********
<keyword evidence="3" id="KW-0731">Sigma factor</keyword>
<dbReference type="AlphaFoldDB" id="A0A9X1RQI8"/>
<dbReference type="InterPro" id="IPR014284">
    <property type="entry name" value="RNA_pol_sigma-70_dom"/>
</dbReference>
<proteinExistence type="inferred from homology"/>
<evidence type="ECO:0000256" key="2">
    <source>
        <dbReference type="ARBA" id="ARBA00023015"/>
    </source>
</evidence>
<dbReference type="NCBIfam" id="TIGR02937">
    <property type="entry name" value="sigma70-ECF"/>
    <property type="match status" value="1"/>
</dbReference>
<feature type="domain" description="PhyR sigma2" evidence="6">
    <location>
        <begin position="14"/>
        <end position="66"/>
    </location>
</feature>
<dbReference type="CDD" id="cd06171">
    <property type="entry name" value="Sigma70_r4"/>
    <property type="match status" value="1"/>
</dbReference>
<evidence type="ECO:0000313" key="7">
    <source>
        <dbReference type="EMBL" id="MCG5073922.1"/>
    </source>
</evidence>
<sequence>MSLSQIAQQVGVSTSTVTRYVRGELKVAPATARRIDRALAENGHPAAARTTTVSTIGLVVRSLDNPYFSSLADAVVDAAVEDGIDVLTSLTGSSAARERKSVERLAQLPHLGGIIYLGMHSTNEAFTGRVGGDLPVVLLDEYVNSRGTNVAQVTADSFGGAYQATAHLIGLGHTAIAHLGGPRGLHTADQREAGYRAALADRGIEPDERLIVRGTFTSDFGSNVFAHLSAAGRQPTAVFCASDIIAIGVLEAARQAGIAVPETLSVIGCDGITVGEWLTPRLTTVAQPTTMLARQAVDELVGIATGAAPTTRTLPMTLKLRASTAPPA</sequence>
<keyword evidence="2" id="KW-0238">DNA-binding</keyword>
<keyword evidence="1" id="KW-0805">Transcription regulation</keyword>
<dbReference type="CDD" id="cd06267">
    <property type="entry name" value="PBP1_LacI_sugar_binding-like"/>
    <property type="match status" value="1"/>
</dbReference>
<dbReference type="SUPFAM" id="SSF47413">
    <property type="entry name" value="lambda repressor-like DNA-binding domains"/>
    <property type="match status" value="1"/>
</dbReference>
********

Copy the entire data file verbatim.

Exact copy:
<keyword evidence="3" id="KW-0731">Sigma factor</keyword>
<dbReference type="AlphaFoldDB" id="A0A9X1RQI8"/>
<dbReference type="InterPro" id="IPR014284">
    <property type="entry name" value="RNA_pol_sigma-70_dom"/>
</dbReference>
<proteinExistence type="inferred from homology"/>
<evidence type="ECO:0000256" key="2">
    <source>
        <dbReference type="ARBA" id="ARBA00023015"/>
    </source>
</evidence>
<dbReference type="NCBIfam" id="TIGR02937">
    <property type="entry name" value="sigma70-ECF"/>
    <property type="match status" value="1"/>
</dbReference>
<feature type="domain" description="PhyR sigma2" evidence="6">
    <location>
        <begin position="14"/>
        <end position="66"/>
    </location>
</feature>
<dbReference type="CDD" id="cd06171">
    <property type="entry name" value="Sigma70_r4"/>
    <property type="match status" value="1"/>
</dbReference>
<evidence type="ECO:0000313" key="7">
    <source>
        <dbReference type="EMBL" id="MCG5073922.1"/>
    </source>
</evidence>
<sequence>MSLSQIAQQVGVSTSTVTRYVRGELKVAPATARRIDRALAENGHPAAARTTTVSTIGLVVRSLDNPYFSSLADAVVDAAVEDGIDVLTSLTGSSAARERKSVERLAQLPHLGGIIYLGMHSTNEAFTGRVGGDLPVVLLDEYVNSRGTNVAQVTADSFGGAYQATAHLIGLGHTAIAHLGGPRGLHTADQREAGYRAALADRGIEPDERLIVRGTFTSDFGSNVFAHLSAAGRQPTAVFCASDIIAIGVLEAARQAGIAVPETLSVIGCDGITVGEWLTPRLTTVAQPTTMLARQAVDELVGIATGAAPTTRTLPMTLKLRASTAPPA</sequence>
<keyword evidence="2" id="KW-0238">DNA-binding</keyword>
<keyword evidence="1" id="KW-0805">Transcription regulation</keyword>
<dbReference type="CDD" id="cd06267">
    <property type="entry name" value="PBP1_LacI_sugar_binding-like"/>
    <property type="match status" value="1"/>
</dbReference>
<dbReference type="SUPFAM" id="SSF47413">
    <property type="entry name" value="lambda repressor-like DNA-binding domains"/>
    <property type="match status" value="1"/>
</dbReference>